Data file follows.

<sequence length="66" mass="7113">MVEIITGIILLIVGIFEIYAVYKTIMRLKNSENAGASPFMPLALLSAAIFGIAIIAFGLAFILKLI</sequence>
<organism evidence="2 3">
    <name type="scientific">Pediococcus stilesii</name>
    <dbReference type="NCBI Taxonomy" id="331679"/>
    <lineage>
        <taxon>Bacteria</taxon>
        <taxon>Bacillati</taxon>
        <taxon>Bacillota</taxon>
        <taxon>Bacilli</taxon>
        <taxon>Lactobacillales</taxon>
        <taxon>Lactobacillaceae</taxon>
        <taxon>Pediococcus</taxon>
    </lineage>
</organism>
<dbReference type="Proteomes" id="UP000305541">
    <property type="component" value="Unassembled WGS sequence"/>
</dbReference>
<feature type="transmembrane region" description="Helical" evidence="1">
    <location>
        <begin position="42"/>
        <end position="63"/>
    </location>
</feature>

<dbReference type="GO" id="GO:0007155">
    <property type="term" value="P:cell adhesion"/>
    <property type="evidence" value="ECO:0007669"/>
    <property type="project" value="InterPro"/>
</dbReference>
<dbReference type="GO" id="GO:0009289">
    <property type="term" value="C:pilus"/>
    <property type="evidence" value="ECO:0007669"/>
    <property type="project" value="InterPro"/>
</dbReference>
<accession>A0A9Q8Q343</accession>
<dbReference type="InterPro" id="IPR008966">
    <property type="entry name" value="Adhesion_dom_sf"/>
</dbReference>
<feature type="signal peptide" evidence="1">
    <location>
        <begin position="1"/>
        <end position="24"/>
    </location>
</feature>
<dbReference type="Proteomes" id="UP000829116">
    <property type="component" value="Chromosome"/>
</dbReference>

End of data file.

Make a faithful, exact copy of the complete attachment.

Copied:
<sequence length="66" mass="7113">MVEIITGIILLIVGIFEIYAVYKTIMRLKNSENAGASPFMPLALLSAAIFGIAIIAFGLAFILKLI</sequence>
<organism evidence="2 3">
    <name type="scientific">Pediococcus stilesii</name>
    <dbReference type="NCBI Taxonomy" id="331679"/>
    <lineage>
        <taxon>Bacteria</taxon>
        <taxon>Bacillati</taxon>
        <taxon>Bacillota</taxon>
        <taxon>Bacilli</taxon>
        <taxon>Lactobacillales</taxon>
        <taxon>Lactobacillaceae</taxon>
        <taxon>Pediococcus</taxon>
    </lineage>
</organism>
<dbReference type="Proteomes" id="UP000305541">
    <property type="component" value="Unassembled WGS sequence"/>
</dbReference>
<feature type="transmembrane region" description="Helical" evidence="1">
    <location>
        <begin position="42"/>
        <end position="63"/>
    </location>
</feature>

<dbReference type="GO" id="GO:0007155">
    <property type="term" value="P:cell adhesion"/>
    <property type="evidence" value="ECO:0007669"/>
    <property type="project" value="InterPro"/>
</dbReference>
<dbReference type="GO" id="GO:0009289">
    <property type="term" value="C:pilus"/>
    <property type="evidence" value="ECO:0007669"/>
    <property type="project" value="InterPro"/>
</dbReference>
<accession>A0A9Q8Q343</accession>
<dbReference type="InterPro" id="IPR008966">
    <property type="entry name" value="Adhesion_dom_sf"/>
</dbReference>
<feature type="signal peptide" evidence="1">
    <location>
        <begin position="1"/>
        <end position="24"/>
    </location>
</feature>
<dbReference type="Proteomes" id="UP000829116">
    <property type="component" value="Chromosome"/>
</dbReference>